Exploring the effect of context and expertise on attention: is attention shifted by information in medical images?

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Abstract

Radiologists make critical decisions based on searching and interpreting medical images. The probability of a lung nodule differs across anatomical regions within the chest, raising the possibility that radiologists might have a prior expectation that creates an attentional bias. The development of expertise is also thought to cause “tuning” to relevant features, allowing radiologists to become faster and more accurate at detecting potential masses within their domain of expertise. Here, we tested both radiologists and control participants with a novel attentional-cueing paradigm to investigate whether the deployment of attention was affected (1) by a context that might invoke prior knowledge for experts, (2) by a nodule localized either on the same or on opposite sides as a subsequent target, and (3) by inversion of the nodule-present chest radiographs, to assess the orientation specificity of any effects. The participants also performed a nodule detection task to verify that our presentation duration was sufficient to extract diagnostic information. We saw no evidence of priors triggered by a normal chest radiograph cue affecting attention. When the cue was an upright abnormal chest radiograph, radiologists were faster when the lateralised nodule and the subsequent target appeared at the same rather than at opposite locations, suggesting attention was captured by the nodule. The opposite pattern was present for inverted images. We saw no evidence of cueing for control participants in any condition, which suggests that radiologists are indeed more sensitive to visual features that are not perceived as salient by naïve observers.

LanguageEnglish
Pages1283–1296
Number of pages14
JournalAttention, Perception, and Psychophysics
Volume81
Issue number5
Early online date1 Mar 2019
DOIs
Publication statusPublished - Jul 2019

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expertise
Thorax
Cues
evidence
diagnostic
expert
paradigm
cause
present
trend
knowledge
Radiologists
Radiographs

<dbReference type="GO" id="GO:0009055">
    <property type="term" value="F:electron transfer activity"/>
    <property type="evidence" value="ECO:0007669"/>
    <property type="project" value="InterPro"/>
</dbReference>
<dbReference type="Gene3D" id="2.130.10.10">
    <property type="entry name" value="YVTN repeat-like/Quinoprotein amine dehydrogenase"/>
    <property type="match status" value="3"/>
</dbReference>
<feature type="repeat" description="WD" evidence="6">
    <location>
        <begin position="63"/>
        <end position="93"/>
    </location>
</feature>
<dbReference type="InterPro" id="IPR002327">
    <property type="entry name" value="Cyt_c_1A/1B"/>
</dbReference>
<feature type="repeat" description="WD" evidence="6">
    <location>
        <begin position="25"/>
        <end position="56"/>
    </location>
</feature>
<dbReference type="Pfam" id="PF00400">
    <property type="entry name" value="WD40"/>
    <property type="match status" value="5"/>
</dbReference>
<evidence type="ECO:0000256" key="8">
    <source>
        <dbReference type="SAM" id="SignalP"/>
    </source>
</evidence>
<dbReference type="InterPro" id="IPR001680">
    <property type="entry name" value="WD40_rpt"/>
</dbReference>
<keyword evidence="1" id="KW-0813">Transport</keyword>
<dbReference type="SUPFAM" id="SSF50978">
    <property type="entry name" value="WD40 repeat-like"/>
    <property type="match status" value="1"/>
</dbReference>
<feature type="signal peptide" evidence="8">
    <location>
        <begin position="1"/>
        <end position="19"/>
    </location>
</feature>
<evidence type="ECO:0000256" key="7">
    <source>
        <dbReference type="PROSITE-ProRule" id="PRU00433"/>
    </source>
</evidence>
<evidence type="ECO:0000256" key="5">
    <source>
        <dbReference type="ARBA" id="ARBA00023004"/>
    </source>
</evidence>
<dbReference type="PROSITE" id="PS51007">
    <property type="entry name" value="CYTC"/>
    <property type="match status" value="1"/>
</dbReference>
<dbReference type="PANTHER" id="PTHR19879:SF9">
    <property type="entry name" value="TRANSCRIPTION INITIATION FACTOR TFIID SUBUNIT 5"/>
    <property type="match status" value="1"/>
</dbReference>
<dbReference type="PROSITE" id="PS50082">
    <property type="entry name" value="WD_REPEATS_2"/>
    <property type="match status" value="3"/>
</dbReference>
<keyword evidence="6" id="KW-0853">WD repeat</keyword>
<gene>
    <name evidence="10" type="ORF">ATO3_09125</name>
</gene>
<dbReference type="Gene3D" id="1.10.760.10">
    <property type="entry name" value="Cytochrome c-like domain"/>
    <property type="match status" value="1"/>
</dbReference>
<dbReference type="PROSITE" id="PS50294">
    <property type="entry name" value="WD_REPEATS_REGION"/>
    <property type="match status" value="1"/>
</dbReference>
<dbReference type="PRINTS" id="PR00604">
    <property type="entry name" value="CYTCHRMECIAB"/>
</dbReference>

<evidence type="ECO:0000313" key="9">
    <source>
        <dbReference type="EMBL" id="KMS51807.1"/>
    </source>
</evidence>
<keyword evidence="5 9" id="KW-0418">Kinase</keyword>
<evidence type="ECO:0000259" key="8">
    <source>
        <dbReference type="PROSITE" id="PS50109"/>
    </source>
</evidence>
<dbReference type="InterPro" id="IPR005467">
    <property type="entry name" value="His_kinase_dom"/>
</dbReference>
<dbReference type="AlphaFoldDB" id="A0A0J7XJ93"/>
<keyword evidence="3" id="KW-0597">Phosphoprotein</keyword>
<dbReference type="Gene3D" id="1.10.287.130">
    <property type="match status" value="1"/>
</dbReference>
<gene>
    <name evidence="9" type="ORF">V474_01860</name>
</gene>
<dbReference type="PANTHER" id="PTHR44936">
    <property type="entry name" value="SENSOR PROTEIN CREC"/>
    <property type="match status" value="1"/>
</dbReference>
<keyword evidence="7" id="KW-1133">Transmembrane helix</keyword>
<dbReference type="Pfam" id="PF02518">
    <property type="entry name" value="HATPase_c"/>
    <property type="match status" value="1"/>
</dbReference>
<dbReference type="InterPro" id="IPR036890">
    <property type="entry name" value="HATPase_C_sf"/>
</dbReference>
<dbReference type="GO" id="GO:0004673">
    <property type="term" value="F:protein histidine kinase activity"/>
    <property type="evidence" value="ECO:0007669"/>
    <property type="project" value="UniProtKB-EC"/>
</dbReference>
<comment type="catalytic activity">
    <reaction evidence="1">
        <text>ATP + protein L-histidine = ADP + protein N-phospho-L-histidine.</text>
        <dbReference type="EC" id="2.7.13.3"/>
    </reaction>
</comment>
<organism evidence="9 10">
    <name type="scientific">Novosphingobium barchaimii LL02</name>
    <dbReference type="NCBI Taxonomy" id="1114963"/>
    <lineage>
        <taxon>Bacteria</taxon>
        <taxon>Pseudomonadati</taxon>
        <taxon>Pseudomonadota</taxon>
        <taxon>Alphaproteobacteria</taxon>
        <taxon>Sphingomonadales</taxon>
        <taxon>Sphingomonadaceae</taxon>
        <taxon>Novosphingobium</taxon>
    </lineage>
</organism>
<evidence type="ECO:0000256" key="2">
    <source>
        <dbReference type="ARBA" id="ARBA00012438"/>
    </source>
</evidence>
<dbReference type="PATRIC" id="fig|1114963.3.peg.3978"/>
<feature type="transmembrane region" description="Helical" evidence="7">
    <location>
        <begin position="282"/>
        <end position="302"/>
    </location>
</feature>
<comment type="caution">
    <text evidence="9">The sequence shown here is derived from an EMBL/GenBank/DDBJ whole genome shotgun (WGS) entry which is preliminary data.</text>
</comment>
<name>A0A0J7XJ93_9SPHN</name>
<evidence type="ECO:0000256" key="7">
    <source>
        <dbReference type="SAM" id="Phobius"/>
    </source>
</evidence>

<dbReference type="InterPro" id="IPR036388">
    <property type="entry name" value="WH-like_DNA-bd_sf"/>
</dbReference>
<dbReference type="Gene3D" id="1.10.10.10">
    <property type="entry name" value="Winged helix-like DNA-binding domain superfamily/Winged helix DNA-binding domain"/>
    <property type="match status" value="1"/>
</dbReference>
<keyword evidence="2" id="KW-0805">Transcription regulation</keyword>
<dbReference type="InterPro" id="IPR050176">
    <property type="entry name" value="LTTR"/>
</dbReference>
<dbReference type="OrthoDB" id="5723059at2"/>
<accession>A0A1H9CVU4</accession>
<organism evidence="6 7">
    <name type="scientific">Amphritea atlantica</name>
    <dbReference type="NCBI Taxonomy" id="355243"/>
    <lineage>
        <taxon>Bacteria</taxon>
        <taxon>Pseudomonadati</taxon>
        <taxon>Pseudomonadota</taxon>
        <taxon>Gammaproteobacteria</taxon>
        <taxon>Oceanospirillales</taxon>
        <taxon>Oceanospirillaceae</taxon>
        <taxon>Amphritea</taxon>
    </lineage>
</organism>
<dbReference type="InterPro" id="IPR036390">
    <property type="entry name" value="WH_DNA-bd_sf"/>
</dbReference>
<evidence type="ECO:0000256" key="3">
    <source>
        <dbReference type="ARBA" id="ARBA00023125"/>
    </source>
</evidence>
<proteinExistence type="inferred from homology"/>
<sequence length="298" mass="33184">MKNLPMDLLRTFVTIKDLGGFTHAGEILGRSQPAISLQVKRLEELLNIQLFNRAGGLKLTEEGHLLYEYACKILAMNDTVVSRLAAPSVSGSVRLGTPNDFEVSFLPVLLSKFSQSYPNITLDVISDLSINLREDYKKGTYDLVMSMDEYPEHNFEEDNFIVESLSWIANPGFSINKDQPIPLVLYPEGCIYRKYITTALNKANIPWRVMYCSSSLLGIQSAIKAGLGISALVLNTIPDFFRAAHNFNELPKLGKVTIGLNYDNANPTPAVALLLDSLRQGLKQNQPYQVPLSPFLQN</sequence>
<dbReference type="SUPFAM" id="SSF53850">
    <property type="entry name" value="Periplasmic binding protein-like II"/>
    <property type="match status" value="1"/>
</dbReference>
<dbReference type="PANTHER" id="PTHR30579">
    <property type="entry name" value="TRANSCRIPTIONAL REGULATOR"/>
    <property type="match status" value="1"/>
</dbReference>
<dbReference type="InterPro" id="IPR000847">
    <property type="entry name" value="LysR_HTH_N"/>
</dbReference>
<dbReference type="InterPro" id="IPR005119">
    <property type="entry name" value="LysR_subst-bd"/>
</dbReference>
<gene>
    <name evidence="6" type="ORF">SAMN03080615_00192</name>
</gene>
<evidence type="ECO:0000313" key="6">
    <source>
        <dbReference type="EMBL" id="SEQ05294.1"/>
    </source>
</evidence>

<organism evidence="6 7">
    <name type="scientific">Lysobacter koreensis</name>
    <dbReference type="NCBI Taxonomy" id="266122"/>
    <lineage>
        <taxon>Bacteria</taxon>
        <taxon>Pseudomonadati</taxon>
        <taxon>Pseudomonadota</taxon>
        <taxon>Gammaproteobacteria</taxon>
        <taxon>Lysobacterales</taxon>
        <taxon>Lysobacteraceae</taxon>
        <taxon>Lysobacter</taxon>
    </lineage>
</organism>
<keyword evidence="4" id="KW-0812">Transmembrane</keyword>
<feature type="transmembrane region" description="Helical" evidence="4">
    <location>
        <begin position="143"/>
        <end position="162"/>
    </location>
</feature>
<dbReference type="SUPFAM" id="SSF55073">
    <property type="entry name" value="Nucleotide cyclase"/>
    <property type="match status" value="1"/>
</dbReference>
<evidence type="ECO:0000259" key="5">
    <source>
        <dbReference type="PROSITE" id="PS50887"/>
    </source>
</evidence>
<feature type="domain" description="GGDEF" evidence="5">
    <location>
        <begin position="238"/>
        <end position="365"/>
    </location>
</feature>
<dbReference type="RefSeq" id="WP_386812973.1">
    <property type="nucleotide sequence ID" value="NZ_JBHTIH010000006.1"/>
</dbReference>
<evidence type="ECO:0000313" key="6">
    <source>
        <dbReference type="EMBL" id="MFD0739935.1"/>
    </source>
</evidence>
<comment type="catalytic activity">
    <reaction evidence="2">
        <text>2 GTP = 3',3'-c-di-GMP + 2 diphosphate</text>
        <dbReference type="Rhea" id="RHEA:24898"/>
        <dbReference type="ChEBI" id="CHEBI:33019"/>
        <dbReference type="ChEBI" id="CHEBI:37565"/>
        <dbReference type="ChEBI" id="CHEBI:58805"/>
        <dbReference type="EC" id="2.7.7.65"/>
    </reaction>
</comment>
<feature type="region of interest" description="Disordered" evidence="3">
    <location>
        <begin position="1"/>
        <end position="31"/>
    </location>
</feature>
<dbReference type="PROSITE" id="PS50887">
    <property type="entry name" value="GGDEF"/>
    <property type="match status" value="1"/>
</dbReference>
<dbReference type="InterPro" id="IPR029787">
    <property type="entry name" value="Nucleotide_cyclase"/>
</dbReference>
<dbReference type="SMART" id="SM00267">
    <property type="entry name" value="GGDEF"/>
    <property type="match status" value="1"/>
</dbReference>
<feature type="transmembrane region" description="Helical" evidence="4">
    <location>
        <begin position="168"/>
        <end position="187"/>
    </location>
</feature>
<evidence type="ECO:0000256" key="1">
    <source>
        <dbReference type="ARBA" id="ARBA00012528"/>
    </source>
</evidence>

Expertise
Lung
Paradigm
Salient
Observer
Prior Knowledge
Diagnostics

Bibliographical note

Copyright the Author(s) 2019. Version archived for private and non-commercial use with the permission of the author/s and according to publisher conditions. For further rights please contact the publisher.

Keywords

  • visual attention
  • medical image perception
  • spatial attention cueing

Cite this

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title = "Exploring the effect of context and expertise on attention: is attention shifted by information in medical images?",
abstract = "Radiologists make critical decisions based on searching and interpreting medical images. The probability of a lung nodule differs across anatomical regions within the chest, raising the possibility that radiologists might have a prior expectation that creates an attentional bias. The development of expertise is also thought to cause “tuning” to relevant features, allowing radiologists to become faster and more accurate at detecting potential masses within their domain of expertise. Here, we tested both radiologists and control participants with a novel attentional-cueing paradigm to investigate whether the deployment of attention was affected (1) by a context that might invoke prior knowledge for experts, (2) by a nodule localized either on the same or on opposite sides as a subsequent target, and (3) by inversion of the nodule-present chest radiographs, to assess the orientation specificity of any effects. The participants also performed a nodule detection task to verify that our presentation duration was sufficient to extract diagnostic information. We saw no evidence of priors triggered by a normal chest radiograph cue affecting attention. When the cue was an upright abnormal chest radiograph, radiologists were faster when the lateralised nodule and the subsequent target appeared at the same rather than at opposite locations, suggesting attention was captured by the nodule. The opposite pattern was present for inverted images. We saw no evidence of cueing for control participants in any condition, which suggests that radiologists are indeed more sensitive to visual features that are not perceived as salient by na{\"i}ve observers.",
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author = "Carrigan, {Ann J.} and Curby, {Kim M.} and Denise Moerel and Rich, {Anina N.}",
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